One major theme with menopausal skin is dryness. This is often associated with itching and sensitivity. Dryness is linked to changes in skin structure, most notably thinning (Vasylyeva et al., 2021). The skin becomes less able to hold onto essential lipids and other molecules associated with hydration and can feel much drier in some cases.
If you’re already moisturising regularly, you might like to consider including a hydrating essence, or serum – or even both if the skin is particularly dehydrated – including a blend of water-retaining ingredients (humectants) such as hyaluronic acid, glycerin and panthenol. These all help draw water to the skin and keep it there. For the best results, apply them to damp skin straight after cleansing:
A moisturiser containing barrier-supporting lipids, such as ceramides, cholesterol and omega fatty acids help to reinforce the skin’s natural barrier, locking moisture into the skin – we do appreciate the humour in talking about cholesterol and water retention as positives by the way! The texture you choose will depend on your overall skin’s needs:
Regular gentle exfoliation is a great way to keep skin looking its most radiant. Gentle is best, with acid-based toners or cleansers containing Polyhydroxy acids (PHAs), or Alpha Hydroxy acids (AHAs). These ingredients gentle slough away the outer layer of dead skin cells, leaving the skin looking brighter, as well as encouraging cellular renewal at the base of the epidermis. This in turn can speed up the skin’s natural regeneration cycle, which slows with age.
Gentle exfoliating products we love:
A daily step which absolutely cannot be skipped is sunscreen. Finding a formula that you’re happy to slather on each morning is key. We typically recommend SPF50 as this blocks the highest % of UV rays to offer the maximum protection to the skin. Some people express concern as to whether this can create a vitamin D deficiency, but the current guidance for all UK residents over 5 is to take a vitamin D supplement daily in autumn and winter and to encourage intake of foods rich in vitamin D throughout the year. It is difficult to achieve sufficient vitamin D intake through sunshine alone without increasing the risk of sunburn, so supplementing is the safest way to ensure we’re getting enough.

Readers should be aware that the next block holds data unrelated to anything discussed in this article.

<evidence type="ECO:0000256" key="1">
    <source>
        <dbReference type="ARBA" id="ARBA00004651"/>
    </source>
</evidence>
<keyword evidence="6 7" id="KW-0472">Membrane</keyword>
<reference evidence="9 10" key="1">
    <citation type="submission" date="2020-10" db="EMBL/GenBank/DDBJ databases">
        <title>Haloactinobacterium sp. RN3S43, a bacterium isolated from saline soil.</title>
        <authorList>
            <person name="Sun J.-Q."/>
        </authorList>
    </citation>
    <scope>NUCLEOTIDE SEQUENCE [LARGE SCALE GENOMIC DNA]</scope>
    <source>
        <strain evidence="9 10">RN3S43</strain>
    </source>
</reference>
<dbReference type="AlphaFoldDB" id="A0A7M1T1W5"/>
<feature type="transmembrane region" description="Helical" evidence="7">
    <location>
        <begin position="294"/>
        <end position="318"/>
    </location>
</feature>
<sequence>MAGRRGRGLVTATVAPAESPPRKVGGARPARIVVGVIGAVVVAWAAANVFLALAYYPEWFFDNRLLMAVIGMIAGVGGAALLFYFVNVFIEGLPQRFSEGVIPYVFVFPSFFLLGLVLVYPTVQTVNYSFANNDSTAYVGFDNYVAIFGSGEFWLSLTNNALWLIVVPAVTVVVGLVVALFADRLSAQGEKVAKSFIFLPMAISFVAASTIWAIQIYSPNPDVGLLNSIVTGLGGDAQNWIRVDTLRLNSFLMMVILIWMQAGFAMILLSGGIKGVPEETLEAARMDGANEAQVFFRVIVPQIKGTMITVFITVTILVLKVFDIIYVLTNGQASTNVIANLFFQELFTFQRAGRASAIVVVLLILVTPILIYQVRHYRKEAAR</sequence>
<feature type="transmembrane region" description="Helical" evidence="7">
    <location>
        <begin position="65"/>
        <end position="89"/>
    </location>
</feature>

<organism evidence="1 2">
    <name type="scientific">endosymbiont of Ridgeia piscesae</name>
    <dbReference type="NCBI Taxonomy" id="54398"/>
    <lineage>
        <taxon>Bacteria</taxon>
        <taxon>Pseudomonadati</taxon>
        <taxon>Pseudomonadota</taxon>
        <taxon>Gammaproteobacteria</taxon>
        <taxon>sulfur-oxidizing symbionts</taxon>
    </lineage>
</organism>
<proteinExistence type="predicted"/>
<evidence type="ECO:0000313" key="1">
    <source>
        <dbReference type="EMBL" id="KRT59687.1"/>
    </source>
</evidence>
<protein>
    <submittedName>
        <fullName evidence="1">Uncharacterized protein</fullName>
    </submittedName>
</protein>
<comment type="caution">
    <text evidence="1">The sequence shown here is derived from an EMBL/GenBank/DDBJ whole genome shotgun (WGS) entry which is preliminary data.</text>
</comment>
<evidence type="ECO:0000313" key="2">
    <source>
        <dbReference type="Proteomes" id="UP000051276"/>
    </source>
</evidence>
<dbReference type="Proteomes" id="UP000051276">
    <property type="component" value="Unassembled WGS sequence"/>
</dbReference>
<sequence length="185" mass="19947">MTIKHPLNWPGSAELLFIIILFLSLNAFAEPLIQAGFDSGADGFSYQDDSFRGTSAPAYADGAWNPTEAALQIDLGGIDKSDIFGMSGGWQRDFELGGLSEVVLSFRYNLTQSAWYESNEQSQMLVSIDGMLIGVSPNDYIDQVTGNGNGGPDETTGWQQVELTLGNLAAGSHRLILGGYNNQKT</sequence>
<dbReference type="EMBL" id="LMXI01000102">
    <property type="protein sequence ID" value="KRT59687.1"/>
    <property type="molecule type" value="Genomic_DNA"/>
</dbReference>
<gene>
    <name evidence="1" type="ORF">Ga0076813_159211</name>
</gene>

What makes a great sunscreen?
Our top sunscreen picks
Amaro-Ortiz, A., Yan, B. and D’Orazio, J. A. (2014) “Ultraviolet Radiation, Aging and the Skin: Prevention of Damage by Topical cAMP Manipulation,” Molecules, vol. 19, no. 5 [Online]. DOI: 10.3390/molecules19056202.
Brincat, M. P. (2000) “Hormone replacement therapy and the skin - PubMed,” Maturitas, vol. 35, no. 2 [Online]. DOI: 10.1016/s0378-5122(00)00097-9.
Khunger, N. and Mehrotra, K. (2019) “Menopausal Acne – Challenges And Solutions,” International Journal of Women’s Health, vol. 11 [Online]. DOI: 10.2147/IJWH.S174292.
Stevenson, S. and Thornton, J. (2007) “Effect of estrogens on skin aging and the potential role of SERMs,” Clinical Interventions in Aging, vol. 2, no. 3 [Online]. DOI: 10.2147/cia.s798.
Vasylyeva, K., Yemchenko, Ya., Bezeha, O., Kameniev, V., Dudchenko, M., Васильєва, К. В., Ємченко, Я. О., Безега, О. В., Каменєв, В. І. and Дудченко, М. О. (2021) Application of hyaluronic acid in skin care of women in perimenopausal and menopausal periods [Online]. Available at http://repository.pdmu.edu.ua/handle/123456789/17206.